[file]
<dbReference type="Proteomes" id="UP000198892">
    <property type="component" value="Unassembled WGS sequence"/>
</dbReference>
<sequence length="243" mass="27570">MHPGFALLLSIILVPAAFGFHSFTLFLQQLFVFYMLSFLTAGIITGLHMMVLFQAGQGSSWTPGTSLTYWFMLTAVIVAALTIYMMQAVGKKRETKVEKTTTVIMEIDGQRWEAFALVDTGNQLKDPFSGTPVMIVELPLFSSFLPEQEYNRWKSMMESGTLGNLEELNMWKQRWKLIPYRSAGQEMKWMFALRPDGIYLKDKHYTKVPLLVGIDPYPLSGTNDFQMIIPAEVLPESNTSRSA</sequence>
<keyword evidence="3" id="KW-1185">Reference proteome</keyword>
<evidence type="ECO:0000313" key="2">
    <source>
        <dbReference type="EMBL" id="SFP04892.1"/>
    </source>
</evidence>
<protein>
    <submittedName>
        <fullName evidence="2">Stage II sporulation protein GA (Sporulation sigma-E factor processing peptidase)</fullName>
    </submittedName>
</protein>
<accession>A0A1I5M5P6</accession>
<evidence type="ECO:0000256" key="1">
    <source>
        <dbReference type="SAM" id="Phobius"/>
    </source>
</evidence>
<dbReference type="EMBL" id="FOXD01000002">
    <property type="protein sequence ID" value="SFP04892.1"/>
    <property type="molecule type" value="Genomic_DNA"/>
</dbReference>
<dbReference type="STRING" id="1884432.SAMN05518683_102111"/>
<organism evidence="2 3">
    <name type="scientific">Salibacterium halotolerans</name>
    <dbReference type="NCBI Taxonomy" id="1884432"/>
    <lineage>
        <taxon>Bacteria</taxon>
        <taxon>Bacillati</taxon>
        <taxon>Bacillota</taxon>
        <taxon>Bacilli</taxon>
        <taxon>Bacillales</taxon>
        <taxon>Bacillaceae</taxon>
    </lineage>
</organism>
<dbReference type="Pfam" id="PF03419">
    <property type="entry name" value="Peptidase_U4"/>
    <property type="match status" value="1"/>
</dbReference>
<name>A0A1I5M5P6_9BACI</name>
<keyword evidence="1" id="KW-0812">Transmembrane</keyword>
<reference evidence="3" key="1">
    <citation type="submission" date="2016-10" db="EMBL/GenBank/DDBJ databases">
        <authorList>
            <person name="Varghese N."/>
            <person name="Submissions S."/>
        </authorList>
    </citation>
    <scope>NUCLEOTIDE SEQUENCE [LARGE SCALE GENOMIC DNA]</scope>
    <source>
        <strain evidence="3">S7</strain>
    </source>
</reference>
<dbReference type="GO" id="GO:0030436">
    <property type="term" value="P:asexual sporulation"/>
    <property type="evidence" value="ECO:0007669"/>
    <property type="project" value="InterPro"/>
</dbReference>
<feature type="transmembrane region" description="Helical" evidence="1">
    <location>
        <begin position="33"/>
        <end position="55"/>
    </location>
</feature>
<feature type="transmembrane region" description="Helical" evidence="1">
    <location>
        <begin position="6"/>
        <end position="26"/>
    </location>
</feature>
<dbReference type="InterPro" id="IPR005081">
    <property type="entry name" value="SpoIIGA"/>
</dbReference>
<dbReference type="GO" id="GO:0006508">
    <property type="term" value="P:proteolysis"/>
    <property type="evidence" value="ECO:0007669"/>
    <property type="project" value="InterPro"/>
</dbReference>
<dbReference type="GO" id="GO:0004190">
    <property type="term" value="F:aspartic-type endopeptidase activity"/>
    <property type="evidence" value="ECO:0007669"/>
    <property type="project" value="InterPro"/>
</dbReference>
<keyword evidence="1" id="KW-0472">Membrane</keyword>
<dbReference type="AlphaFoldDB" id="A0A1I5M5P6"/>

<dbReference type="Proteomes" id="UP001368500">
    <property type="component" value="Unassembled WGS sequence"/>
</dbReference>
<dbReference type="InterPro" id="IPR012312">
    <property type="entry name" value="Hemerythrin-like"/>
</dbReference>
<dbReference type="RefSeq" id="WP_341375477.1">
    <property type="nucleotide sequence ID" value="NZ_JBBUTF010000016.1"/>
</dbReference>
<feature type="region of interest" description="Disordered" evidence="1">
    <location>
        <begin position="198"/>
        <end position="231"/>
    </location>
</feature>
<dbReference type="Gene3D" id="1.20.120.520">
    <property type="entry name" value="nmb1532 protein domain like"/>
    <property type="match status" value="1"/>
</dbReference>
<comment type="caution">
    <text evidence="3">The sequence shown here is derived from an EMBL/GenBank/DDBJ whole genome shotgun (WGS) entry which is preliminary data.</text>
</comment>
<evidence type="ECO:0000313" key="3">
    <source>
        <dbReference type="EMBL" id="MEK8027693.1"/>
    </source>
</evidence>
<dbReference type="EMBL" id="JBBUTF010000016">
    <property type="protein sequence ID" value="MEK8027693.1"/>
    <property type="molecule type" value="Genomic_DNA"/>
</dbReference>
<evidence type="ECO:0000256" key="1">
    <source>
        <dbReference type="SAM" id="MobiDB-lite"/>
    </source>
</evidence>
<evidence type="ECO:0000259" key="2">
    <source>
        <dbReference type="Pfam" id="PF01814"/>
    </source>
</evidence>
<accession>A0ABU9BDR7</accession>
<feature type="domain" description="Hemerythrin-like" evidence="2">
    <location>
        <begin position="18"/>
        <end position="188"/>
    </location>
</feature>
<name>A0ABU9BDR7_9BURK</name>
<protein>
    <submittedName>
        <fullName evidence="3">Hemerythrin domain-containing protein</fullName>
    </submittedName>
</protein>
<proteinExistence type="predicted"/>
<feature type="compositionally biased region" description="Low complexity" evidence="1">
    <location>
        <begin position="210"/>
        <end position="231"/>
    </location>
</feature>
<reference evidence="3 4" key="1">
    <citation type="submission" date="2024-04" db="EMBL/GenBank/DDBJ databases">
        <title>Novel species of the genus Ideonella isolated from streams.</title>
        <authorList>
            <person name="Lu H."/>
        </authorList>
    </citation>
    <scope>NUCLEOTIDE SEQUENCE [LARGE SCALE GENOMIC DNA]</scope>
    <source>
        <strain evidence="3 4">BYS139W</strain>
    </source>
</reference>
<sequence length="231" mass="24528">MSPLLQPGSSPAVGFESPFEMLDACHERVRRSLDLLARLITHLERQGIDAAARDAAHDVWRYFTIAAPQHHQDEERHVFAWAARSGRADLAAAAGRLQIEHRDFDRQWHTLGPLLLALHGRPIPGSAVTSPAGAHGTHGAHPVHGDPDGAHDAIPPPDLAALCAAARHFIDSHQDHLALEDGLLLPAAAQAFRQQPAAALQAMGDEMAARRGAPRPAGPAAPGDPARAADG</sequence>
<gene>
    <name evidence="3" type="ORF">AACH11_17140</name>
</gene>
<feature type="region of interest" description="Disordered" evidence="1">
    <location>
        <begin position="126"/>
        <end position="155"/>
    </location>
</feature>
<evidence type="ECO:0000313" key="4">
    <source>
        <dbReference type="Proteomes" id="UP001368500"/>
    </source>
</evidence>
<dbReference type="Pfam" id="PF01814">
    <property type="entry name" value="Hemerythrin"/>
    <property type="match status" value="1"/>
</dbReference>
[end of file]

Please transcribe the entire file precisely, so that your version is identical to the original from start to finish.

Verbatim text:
<dbReference type="Proteomes" id="UP000198892">
    <property type="component" value="Unassembled WGS sequence"/>
</dbReference>
<sequence length="243" mass="27570">MHPGFALLLSIILVPAAFGFHSFTLFLQQLFVFYMLSFLTAGIITGLHMMVLFQAGQGSSWTPGTSLTYWFMLTAVIVAALTIYMMQAVGKKRETKVEKTTTVIMEIDGQRWEAFALVDTGNQLKDPFSGTPVMIVELPLFSSFLPEQEYNRWKSMMESGTLGNLEELNMWKQRWKLIPYRSAGQEMKWMFALRPDGIYLKDKHYTKVPLLVGIDPYPLSGTNDFQMIIPAEVLPESNTSRSA</sequence>
<keyword evidence="3" id="KW-1185">Reference proteome</keyword>
<evidence type="ECO:0000313" key="2">
    <source>
        <dbReference type="EMBL" id="SFP04892.1"/>
    </source>
</evidence>
<protein>
    <submittedName>
        <fullName evidence="2">Stage II sporulation protein GA (Sporulation sigma-E factor processing peptidase)</fullName>
    </submittedName>
</protein>
<accession>A0A1I5M5P6</accession>
<evidence type="ECO:0000256" key="1">
    <source>
        <dbReference type="SAM" id="Phobius"/>
    </source>
</evidence>
<dbReference type="EMBL" id="FOXD01000002">
    <property type="protein sequence ID" value="SFP04892.1"/>
    <property type="molecule type" value="Genomic_DNA"/>
</dbReference>
<dbReference type="STRING" id="1884432.SAMN05518683_102111"/>
<organism evidence="2 3">
    <name type="scientific">Salibacterium halotolerans</name>
    <dbReference type="NCBI Taxonomy" id="1884432"/>
    <lineage>
        <taxon>Bacteria</taxon>
        <taxon>Bacillati</taxon>
        <taxon>Bacillota</taxon>
        <taxon>Bacilli</taxon>
        <taxon>Bacillales</taxon>
        <taxon>Bacillaceae</taxon>
    </lineage>
</organism>
<dbReference type="Pfam" id="PF03419">
    <property type="entry name" value="Peptidase_U4"/>
    <property type="match status" value="1"/>
</dbReference>
<name>A0A1I5M5P6_9BACI</name>
<keyword evidence="1" id="KW-0812">Transmembrane</keyword>
<reference evidence="3" key="1">
    <citation type="submission" date="2016-10" db="EMBL/GenBank/DDBJ databases">
        <authorList>
            <person name="Varghese N."/>
            <person name="Submissions S."/>
        </authorList>
    </citation>
    <scope>NUCLEOTIDE SEQUENCE [LARGE SCALE GENOMIC DNA]</scope>
    <source>
        <strain evidence="3">S7</strain>
    </source>
</reference>
<dbReference type="GO" id="GO:0030436">
    <property type="term" value="P:asexual sporulation"/>
    <property type="evidence" value="ECO:0007669"/>
    <property type="project" value="InterPro"/>
</dbReference>
<feature type="transmembrane region" description="Helical" evidence="1">
    <location>
        <begin position="33"/>
        <end position="55"/>
    </location>
</feature>
<feature type="transmembrane region" description="Helical" evidence="1">
    <location>
        <begin position="6"/>
        <end position="26"/>
    </location>
</feature>
<dbReference type="InterPro" id="IPR005081">
    <property type="entry name" value="SpoIIGA"/>
</dbReference>
<dbReference type="GO" id="GO:0006508">
    <property type="term" value="P:proteolysis"/>
    <property type="evidence" value="ECO:0007669"/>
    <property type="project" value="InterPro"/>
</dbReference>
<dbReference type="GO" id="GO:0004190">
    <property type="term" value="F:aspartic-type endopeptidase activity"/>
    <property type="evidence" value="ECO:0007669"/>
    <property type="project" value="InterPro"/>
</dbReference>
<keyword evidence="1" id="KW-0472">Membrane</keyword>
<dbReference type="AlphaFoldDB" id="A0A1I5M5P6"/>

<dbReference type="Proteomes" id="UP001368500">
    <property type="component" value="Unassembled WGS sequence"/>
</dbReference>
<dbReference type="InterPro" id="IPR012312">
    <property type="entry name" value="Hemerythrin-like"/>
</dbReference>
<dbReference type="RefSeq" id="WP_341375477.1">
    <property type="nucleotide sequence ID" value="NZ_JBBUTF010000016.1"/>
</dbReference>
<feature type="region of interest" description="Disordered" evidence="1">
    <location>
        <begin position="198"/>
        <end position="231"/>
    </location>
</feature>
<dbReference type="Gene3D" id="1.20.120.520">
    <property type="entry name" value="nmb1532 protein domain like"/>
    <property type="match status" value="1"/>
</dbReference>
<comment type="caution">
    <text evidence="3">The sequence shown here is derived from an EMBL/GenBank/DDBJ whole genome shotgun (WGS) entry which is preliminary data.</text>
</comment>
<evidence type="ECO:0000313" key="3">
    <source>
        <dbReference type="EMBL" id="MEK8027693.1"/>
    </source>
</evidence>
<dbReference type="EMBL" id="JBBUTF010000016">
    <property type="protein sequence ID" value="MEK8027693.1"/>
    <property type="molecule type" value="Genomic_DNA"/>
</dbReference>
<evidence type="ECO:0000256" key="1">
    <source>
        <dbReference type="SAM" id="MobiDB-lite"/>
    </source>
</evidence>
<evidence type="ECO:0000259" key="2">
    <source>
        <dbReference type="Pfam" id="PF01814"/>
    </source>
</evidence>
<accession>A0ABU9BDR7</accession>
<feature type="domain" description="Hemerythrin-like" evidence="2">
    <location>
        <begin position="18"/>
        <end position="188"/>
    </location>
</feature>
<name>A0ABU9BDR7_9BURK</name>
<protein>
    <submittedName>
        <fullName evidence="3">Hemerythrin domain-containing protein</fullName>
    </submittedName>
</protein>
<proteinExistence type="predicted"/>
<feature type="compositionally biased region" description="Low complexity" evidence="1">
    <location>
        <begin position="210"/>
        <end position="231"/>
    </location>
</feature>
<reference evidence="3 4" key="1">
    <citation type="submission" date="2024-04" db="EMBL/GenBank/DDBJ databases">
        <title>Novel species of the genus Ideonella isolated from streams.</title>
        <authorList>
            <person name="Lu H."/>
        </authorList>
    </citation>
    <scope>NUCLEOTIDE SEQUENCE [LARGE SCALE GENOMIC DNA]</scope>
    <source>
        <strain evidence="3 4">BYS139W</strain>
    </source>
</reference>
<sequence length="231" mass="24528">MSPLLQPGSSPAVGFESPFEMLDACHERVRRSLDLLARLITHLERQGIDAAARDAAHDVWRYFTIAAPQHHQDEERHVFAWAARSGRADLAAAAGRLQIEHRDFDRQWHTLGPLLLALHGRPIPGSAVTSPAGAHGTHGAHPVHGDPDGAHDAIPPPDLAALCAAARHFIDSHQDHLALEDGLLLPAAAQAFRQQPAAALQAMGDEMAARRGAPRPAGPAAPGDPARAADG</sequence>
<gene>
    <name evidence="3" type="ORF">AACH11_17140</name>
</gene>
<feature type="region of interest" description="Disordered" evidence="1">
    <location>
        <begin position="126"/>
        <end position="155"/>
    </location>
</feature>
<evidence type="ECO:0000313" key="4">
    <source>
        <dbReference type="Proteomes" id="UP001368500"/>
    </source>
</evidence>
<dbReference type="Pfam" id="PF01814">
    <property type="entry name" value="Hemerythrin"/>
    <property type="match status" value="1"/>
</dbReference>